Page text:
The classes were precisely the sort of thing I had trained myself to blithely accept at that age. I didn't (nor do I now) bear any particular grudge against the Catholic church, nor did I think very much about the implications of shooing a child towards a particular faith. I guess I understand it now insofar as absolute faith is concerned; if a parent believes deeply that the unrepentant soul will go to hell, they're going to go the whole nine yards to make sure their child is on the holy path.
The puzzling thing was that my mother never seemed particularly religious, which was the fact that began my questioning of the entire process. While I didn't care all that much that my Tuesday afternoons were being spent in a conference room next to St. Patrick's (being taught religion by the younger brother of former NFL QB Bernie Kosar, no less), I did care about the familial implications of my presence there. My grandmother was in her heyday a somewhat abusive figure in my mother's life, so I naturally began to wonder if the studies were somehow being organized under her influence. At this point, I don't think that was the case, but it made me increasingly resentful of the position I was in.
In the eighth grade, I was slated to be confirmed into the church. The morning of the event I mentioned to my dad that I didn't feel quite right committing to something at twelve that I didn't really have any interest in. My dad reacted somewhat strongly, insisting to me that I shouldn't go through with something like that if I didn't want to. I didn't know at the time that my father had an innate disdain for most religions, as he felt his grandmother's death was the church's doing. Her husband was in the military, and she worried so much for his safety that she went on some sort of blessing pilgrimage that culminated in climbing a hill and kissing the priest's ring. It was, according to my father, a terribly stormy night in which she did this, and she fell deathly ill from the toil and passed away soon after.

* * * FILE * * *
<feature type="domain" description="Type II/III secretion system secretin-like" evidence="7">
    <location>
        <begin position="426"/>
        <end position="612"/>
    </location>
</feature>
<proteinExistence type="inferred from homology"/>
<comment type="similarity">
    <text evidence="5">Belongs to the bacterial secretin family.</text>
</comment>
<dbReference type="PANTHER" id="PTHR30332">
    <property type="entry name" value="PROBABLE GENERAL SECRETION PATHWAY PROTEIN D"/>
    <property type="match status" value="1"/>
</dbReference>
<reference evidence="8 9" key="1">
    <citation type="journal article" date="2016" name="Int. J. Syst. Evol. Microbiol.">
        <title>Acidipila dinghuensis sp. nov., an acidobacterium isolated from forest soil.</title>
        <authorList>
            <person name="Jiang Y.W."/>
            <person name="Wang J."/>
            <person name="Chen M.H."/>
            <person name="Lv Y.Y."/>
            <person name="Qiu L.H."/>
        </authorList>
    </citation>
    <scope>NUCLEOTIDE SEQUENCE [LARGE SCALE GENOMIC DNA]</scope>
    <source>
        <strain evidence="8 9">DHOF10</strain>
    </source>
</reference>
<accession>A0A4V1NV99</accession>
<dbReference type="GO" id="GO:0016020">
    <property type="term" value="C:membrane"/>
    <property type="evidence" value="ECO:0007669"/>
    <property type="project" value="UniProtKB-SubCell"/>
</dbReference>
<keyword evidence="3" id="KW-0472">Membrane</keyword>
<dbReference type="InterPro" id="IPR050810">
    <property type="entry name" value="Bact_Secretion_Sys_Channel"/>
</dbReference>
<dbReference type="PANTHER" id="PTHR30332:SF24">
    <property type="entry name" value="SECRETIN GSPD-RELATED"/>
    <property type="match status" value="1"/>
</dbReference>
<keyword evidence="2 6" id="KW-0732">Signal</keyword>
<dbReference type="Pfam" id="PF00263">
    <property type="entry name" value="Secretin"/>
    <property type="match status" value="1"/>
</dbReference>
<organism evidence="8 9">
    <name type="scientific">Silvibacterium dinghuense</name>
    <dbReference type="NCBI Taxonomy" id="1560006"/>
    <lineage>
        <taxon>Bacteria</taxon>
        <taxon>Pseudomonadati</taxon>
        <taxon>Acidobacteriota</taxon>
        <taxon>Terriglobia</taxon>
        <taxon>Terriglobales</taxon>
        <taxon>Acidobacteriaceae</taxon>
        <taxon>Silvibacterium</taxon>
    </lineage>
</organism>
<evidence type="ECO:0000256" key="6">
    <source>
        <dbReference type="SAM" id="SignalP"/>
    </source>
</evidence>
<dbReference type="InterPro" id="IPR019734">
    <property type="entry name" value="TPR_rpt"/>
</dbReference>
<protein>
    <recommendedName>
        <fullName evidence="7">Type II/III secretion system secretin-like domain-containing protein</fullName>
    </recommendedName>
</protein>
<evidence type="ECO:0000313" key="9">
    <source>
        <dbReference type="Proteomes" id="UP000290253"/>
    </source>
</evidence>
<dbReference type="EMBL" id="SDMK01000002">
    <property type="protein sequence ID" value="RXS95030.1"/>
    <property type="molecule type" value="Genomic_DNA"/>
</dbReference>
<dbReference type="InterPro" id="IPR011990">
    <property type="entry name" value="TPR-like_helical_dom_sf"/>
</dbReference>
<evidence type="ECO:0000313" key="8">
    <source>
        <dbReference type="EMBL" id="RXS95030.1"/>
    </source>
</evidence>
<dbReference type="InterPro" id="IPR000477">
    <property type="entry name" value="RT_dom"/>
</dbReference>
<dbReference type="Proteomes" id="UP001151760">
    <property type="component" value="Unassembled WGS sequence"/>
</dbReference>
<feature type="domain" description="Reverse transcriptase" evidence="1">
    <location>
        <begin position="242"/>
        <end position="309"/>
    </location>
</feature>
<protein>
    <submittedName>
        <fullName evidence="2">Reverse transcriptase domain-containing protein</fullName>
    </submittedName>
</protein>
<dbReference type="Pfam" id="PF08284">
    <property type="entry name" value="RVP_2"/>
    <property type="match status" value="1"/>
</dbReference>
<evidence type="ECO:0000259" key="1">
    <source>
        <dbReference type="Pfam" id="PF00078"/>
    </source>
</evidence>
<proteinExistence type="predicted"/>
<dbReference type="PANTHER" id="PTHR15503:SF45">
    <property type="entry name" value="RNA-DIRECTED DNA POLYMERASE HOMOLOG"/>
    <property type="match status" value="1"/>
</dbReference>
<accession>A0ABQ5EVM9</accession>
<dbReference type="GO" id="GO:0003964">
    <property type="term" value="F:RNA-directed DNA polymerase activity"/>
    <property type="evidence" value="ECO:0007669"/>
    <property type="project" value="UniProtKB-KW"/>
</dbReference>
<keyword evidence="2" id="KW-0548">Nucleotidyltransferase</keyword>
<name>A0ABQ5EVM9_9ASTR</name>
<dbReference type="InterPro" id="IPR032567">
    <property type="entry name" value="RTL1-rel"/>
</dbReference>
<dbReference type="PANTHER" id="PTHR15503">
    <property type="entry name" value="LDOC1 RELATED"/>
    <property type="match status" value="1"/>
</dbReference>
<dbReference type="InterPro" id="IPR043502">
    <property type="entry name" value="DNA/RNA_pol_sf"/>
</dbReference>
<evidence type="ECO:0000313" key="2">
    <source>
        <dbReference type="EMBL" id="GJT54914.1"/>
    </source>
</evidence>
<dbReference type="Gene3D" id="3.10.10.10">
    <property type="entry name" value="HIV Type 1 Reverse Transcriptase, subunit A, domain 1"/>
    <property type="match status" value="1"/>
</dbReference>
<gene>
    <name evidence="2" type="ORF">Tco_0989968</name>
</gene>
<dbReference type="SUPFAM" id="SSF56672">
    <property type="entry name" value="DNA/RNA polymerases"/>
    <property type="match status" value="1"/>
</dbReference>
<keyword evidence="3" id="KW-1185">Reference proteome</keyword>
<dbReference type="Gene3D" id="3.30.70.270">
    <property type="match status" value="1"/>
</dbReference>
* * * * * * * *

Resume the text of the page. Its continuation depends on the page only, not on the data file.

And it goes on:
While I appreciated that he supported my right to back out, we both knew on some level that it wasn't an option. Family members had gathered for the ceremony. There were people who had cleared their schedules to attend. I was, in a sense, obligated to feign this vow of faith. It wasn't that I flatly denied the faith I'd been taught, but rather that I had no concrete opinion and definitely didn't want to be tied down in that capacity.
I've been pleased to see that my younger brother, who is now eleven, hasn't been run through this system as I was. In a sense I'm envious (which will land me in some hot water if what they taught me was correct), but I also know that the experience was centrally involved in shaping me, so I wouldn't change it, certainly. I think the biggest regret and biggest anger I have is the fear. Namely, the fear of going to hell and suffering for all eternity.
It's not a fear that I really have on a conscious level, because at this point I'm all but openly atheistic, but it is something that by virtue of society I don't think you can really shake. There's an entire line of thinking devoted to the idea that when I die, because I haven't gone to church, been a diligent Christian, and dedicated myself to god and the bible, I'm gonna be set ablaze and eviscerated for all time. That's eternal. Neverending. No human being deserves unending hell. Adolph Hitler does not deserve to be subject to unimaginable pain that will never, ever end. The maximum amount of suffering that a human being can cause with his or her mortal body upon other mortal bodies cannot possibly be fairly countered with an infinity of torture. The entire reason the idea is effective and lingers is because the punishment is so out of sync with the crime.
The fact that, in my most private moments, I still have an inkling of worry that when I die I'll retire to an unending hell is the biggest reason I turned away from religion and have never really looked back. One of my biggest dreads is that at some point in my life, somebody will dupe me into thinking I have to turn to god by scaring me into it. When I'm about to die, I want to appreciate the rest I'm about to receive. Nobody should die worrying.